Richard came back to Omnitrans for a visit last summer and posed with Old Blue, our vintage 1958 bus, which he found and was also the first to drive at special events around town.

In the years following, Richard revamped the driver’s rule book, and partnered with the National Safety Council to create the Million Mile Club for transit operators, an exclusive club for drivers who have driven 1,000,000 miles accident-free. He strengthened our partnerships with law enforcement by coordinating mutually beneficial trainings on our vehicles, and created positive relations between Omnitrans and community organizations including coordination of the first employee blood drive after a mechanic’s daughter found herself in need during surgery. The blood drive continues to this day.

Richard retired in 2000 as Fleet Safety and Training Supervisor at Omnitrans, but returned for special events to drive our 1958 vintage bus, Old Blue, which he found and drove for the first time. Although we have vastly grown from a small agency of just 29 vehicles in 1976, it is employees such as Richard who had the foresight to implement ideas that continue to impact our agency four decades later.

5-year-old chooses Omnitrans for class project

Omnitrans kindergarten class project

When Mrs. Morales at Corona Elementary School assigned a transportation project to her pre-K class, 5-year-old Teresa knew immediately what she would pick. While other children worked on models of  planes, trains, ambulances and cars, she created a diorama featuring her beloved Omnitrans bus.

“I love Omnitrans because it takes me and my mom everywhere we want to go,” Teresa grins, peeking from behind her project. “And I get to see my favorite bus drivers, Landru and Alicia!”

Teresa and her mom Matty

Teresa and her mom Matty

Her mom Matty smiles, “Landru has known me since I was pregnant with her. I’ve been taking the bus for the past 15 years since I was a student at Chaffey. My mom was actually the one who taught all of us kids how to use the bus. We were more afraid to take the bus than her–and she had no English then!  She used to take us everywhere. We were always worried we’d get lost, but she’d tell us, ‘No you won’t. Don’t be afraid.’ Now the drivers are like family to us.”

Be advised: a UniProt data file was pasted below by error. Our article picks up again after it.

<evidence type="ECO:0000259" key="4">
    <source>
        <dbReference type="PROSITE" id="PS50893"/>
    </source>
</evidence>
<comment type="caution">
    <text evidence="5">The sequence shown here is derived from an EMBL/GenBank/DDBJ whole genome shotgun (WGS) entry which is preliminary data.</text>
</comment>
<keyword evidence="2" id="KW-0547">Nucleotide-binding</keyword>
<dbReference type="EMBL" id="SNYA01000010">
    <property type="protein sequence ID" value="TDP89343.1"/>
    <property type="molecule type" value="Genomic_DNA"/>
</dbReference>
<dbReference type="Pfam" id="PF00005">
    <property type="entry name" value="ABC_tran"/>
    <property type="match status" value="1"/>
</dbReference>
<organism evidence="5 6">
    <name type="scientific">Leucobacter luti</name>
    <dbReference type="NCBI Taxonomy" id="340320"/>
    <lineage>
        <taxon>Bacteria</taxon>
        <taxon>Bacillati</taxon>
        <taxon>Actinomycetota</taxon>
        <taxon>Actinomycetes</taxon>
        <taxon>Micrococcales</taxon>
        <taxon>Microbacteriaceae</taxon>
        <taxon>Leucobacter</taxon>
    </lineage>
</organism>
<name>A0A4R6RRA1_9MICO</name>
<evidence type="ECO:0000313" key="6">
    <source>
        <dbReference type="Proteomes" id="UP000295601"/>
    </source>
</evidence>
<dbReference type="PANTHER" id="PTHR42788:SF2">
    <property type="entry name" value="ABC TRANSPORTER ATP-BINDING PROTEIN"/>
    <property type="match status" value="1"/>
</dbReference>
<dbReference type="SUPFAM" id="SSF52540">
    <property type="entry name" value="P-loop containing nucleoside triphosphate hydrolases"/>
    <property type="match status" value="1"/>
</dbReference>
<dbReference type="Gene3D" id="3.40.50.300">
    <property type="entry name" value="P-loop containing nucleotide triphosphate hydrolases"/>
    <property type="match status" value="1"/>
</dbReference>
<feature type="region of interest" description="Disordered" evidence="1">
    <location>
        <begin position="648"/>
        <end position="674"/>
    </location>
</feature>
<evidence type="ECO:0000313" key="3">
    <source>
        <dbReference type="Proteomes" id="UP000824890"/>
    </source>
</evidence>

TeresaProject

Matty remembers how she used to work late nights at a Burger King in a bad section of town. “Every night after my shift, I would have to run to the stop so I wouldn’t miss the bus home. It was not a great area for a woman to be alone, so I used to tuck my hair under a baseball cap and put on a big coat to try to disguise myself as a man.”

The coach operator who drove the route was concerned about the young woman, especially since his was the last bus of the night.

“I don’t want you to be stranded out here alone,” he told her. “It’s too dangerous. If I get to the stop and don’t see you right away, I’ll wait. ”

Matty smiles, “He was very kind, and made me feel safe. We’ve always had nice drivers who looked after us.”

diorama

Teresa nods her head and bounces in her seat excitedly, “Landru and Alicia are my friends. They always say hi to me, and I tell them about school. They helped me with my project.”  She points to two photos she has glued to the the sky on her diorama. “My mom took my picture with them on the bus.”

Teresa shows me all the other tiny details she’s included in her project, like a bus bench, a route 63 sign and a flower garden. “I love it so much,” she says proudly. “I like school  and always get 4’s and ‘great jobs’ on my projects. That’s the most you can get. Do you know that when I grow up I want to go to college? I want to learn new things.”

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“Tell her what you want to be when you grow up,” her mother prompts her.

“A veteranarian!” Teresa grins. “I love all kinds of animals and want to take care of them.”

“Are you going to take the bus to work when you’re a vet?” I asked.

“I think so,” she says, considering. “Then I can tell Landru and Alicia about the animals I’m helping!”

TeresaAndFriends– Juno Kughler Carlson
juno.carlson@omnitrans.org

Student takes bus to brighter future

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Omnitrans rider Maria Aguilera has overcome many challenges in her life. As a little child in Mexico, an injury from an accidental fall resulted in hospital stays and the use of a leg brace until she was 12.

When her family moved to the United States in 1994, Maria faced another obstacle: learning to speak a new language.

“English has been the most difficult for me,” she explains. “When we came to the U.S. to live, I was a teenager. I had to go to a special school to learn the language. The teacher put labels on everything–the chairs, the table, the teacher’s desk, the tape recorder, the bathroom, the door–so that we would learn their names. Basically the way they would teach us is by singing and playing games. This way it is not so stressful. It took about a year and a half for me to be able to communicate. But in my final three years of high school, I was on the principal’s honor roll.”

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Today Maria attends Westwood College where she is in her second year studying business administration. Because of her hip injury she is unable to drive, so she relies on Omnitrans to get back and forth to her classes.